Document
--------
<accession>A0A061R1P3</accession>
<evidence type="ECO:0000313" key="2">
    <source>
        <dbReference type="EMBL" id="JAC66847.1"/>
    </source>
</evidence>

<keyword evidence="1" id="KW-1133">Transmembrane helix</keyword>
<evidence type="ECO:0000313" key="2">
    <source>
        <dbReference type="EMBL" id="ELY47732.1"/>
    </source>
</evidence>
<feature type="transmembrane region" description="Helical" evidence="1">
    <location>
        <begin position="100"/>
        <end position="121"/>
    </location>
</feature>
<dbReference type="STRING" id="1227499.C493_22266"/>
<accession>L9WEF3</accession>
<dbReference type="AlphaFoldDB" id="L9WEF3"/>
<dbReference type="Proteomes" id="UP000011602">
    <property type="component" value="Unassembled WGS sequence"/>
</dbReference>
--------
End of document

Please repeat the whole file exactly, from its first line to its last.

<accession>A0A061R1P3</accession>
<evidence type="ECO:0000313" key="2">
    <source>
        <dbReference type="EMBL" id="JAC66847.1"/>
    </source>
</evidence>

<keyword evidence="1" id="KW-1133">Transmembrane helix</keyword>
<evidence type="ECO:0000313" key="2">
    <source>
        <dbReference type="EMBL" id="ELY47732.1"/>
    </source>
</evidence>
<feature type="transmembrane region" description="Helical" evidence="1">
    <location>
        <begin position="100"/>
        <end position="121"/>
    </location>
</feature>
<dbReference type="STRING" id="1227499.C493_22266"/>
<accession>L9WEF3</accession>
<dbReference type="AlphaFoldDB" id="L9WEF3"/>
<dbReference type="Proteomes" id="UP000011602">
    <property type="component" value="Unassembled WGS sequence"/>
</dbReference>